May 28, 2010

A New Direction for the Zero Emission Vehicle Regulation

Speaker(s)

Joshua M. Cunningham, Air Resources Engineer, Mobile Source Control Division, California Air Resources Board

Abstract

The California Air Resources Board (ARB) is revising and strengthening the Zero Emission Vehicle (ZEV) Regulation with the following goals:

• Expand the ZEV Regulation to focus on long-term greenhouse gas (GHG) emission targets in addition to criteria pollutants while harmonizing the program with ARB’s other vehicle regulations, and
• Strengthen the ZEV Regulation for model years 2015 and subsequent, focusing on pure ZEV technology

To develop the framework for redesigning the ZEV Regulation, in 2009 ARB undertook a review of the status of current ZEV technologies, and analyzed numerous pathways to illustrate how the passenger vehicle sector can contribute to meeting California’s long-term 2050 GHG emission reduction goal. In 2010, ARB is analyzing the near-term advanced vehicle market prospects and focusing on specific regulatory changes. Mr. Cunningham will provide an overview of these activities and changes.

Biographical Sketch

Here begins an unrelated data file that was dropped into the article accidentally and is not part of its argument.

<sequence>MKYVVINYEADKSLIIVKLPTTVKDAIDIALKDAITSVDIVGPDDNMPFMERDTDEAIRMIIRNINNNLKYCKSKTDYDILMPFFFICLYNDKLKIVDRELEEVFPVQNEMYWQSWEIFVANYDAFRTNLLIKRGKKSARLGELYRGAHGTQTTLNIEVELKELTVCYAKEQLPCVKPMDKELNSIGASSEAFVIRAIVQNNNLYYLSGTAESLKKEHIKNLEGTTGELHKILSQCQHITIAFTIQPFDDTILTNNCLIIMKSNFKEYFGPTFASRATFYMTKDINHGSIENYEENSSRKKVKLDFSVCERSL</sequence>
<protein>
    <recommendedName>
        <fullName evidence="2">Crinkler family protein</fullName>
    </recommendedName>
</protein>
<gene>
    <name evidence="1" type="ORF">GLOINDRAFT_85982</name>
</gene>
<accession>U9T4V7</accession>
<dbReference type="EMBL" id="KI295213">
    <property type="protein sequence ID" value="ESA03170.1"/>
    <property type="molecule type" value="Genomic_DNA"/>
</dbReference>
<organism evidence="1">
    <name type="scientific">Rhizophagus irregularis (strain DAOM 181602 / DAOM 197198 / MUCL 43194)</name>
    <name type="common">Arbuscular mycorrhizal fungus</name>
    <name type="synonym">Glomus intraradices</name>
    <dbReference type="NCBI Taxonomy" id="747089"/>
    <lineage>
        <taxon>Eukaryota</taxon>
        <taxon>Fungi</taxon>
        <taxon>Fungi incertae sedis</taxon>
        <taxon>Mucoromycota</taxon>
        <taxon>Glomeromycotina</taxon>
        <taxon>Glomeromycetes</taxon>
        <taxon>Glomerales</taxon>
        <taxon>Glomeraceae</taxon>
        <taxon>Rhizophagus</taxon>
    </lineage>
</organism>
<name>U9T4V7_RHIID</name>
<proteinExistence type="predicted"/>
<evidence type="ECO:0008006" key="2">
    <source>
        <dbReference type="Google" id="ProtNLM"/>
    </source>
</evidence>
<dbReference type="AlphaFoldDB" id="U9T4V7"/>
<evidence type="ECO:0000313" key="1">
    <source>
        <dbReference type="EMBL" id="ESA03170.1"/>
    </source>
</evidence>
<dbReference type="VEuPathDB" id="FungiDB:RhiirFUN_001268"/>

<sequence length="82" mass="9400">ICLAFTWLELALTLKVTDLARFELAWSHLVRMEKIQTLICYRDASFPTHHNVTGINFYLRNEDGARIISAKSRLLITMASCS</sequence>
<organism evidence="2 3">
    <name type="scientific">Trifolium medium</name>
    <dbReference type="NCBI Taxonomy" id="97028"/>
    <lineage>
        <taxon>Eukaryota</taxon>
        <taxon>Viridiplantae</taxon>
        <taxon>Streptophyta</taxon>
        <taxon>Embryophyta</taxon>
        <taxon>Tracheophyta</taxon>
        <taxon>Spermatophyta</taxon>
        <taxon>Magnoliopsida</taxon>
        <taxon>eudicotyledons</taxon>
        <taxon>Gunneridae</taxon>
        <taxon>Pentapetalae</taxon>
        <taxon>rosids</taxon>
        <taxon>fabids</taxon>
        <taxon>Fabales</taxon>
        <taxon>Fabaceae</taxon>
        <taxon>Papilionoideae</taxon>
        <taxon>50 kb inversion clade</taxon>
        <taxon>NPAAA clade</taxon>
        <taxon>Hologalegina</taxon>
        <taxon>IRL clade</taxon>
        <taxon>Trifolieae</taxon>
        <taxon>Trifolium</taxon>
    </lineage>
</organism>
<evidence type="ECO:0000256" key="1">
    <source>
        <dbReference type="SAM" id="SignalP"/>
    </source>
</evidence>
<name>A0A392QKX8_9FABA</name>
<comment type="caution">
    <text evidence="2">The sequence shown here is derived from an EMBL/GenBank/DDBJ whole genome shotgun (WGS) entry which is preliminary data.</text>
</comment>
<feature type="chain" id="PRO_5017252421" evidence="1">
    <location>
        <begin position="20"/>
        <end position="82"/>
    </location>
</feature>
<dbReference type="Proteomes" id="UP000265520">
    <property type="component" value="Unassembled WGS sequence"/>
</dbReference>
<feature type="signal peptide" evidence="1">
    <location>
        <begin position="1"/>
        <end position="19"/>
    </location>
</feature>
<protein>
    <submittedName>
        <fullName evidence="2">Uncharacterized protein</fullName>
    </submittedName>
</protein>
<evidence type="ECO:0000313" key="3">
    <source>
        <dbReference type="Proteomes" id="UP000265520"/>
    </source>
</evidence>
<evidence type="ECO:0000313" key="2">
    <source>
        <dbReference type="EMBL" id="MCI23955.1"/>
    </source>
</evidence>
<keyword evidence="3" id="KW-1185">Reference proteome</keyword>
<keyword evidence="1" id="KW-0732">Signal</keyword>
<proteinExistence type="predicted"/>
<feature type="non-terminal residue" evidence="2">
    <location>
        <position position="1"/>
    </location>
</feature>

Currently, Joshua Cunningham is working with the Sustainable Transportation Technology Branch in the Air Resources Board on the advanced vehicle emissions programs.  This includes the Zero Emissions Vehicle (ZEV) Regulation and the Low Emission Vehicle (LEV) III Regulation, both of which are schedule to be presented to the Board at the end of 2010.  In this role, Joshua leads the light-duty vehicle (LDV) greenhouse gas emission scenario analysis focused on 2050, as well as the ZEV market and cost analysis focused on 2025.  The broad policy goals are to develop a comprehensive set of regulations and incentives that complement each other and enhance the chance of success of achieving the State’s greenhouse gas and criteria pollutant emission targets. Prior to working at ARB, Joshua worked at UC Davis’s Institute of Transportation Studies (ITS-Davis) as a program manager of the Sustainable Transportation Energy Pathways (STEPS) research program, under the leadership of Dr. Joan Ogden and Dr. Dan Sperling.  The program focuses on interdisciplinary analysis research comparing alternative fuel and vehicle pathways in the context of energy use, emissions, public policy, and private investment strategies.  Joshua’s coordination efforts of proposals and contracts were also instrumental in launching the UC Davis Energy Efficiency Center (April 2006) and the CEC PIER-funded Plug-in Hybrid Electric Vehicle Research Center (February 2007). Prior to working at ITS-Davis, Joshua was a systems engineer at UTCFuelCells working on transportation applications.  This work included system development on several projects, including the current AC Transit fuel cell bus and the Hyundai Tucson Fuel Cell Electric Vehicle.  Joshua’s education credentials include a master’s degree in Transportation Technology and Policy (TTP) from UC Davis where he focused on fuel cell systems modeling research, and a bachelor’s degree in Mechanical Engineering from Michigan State University.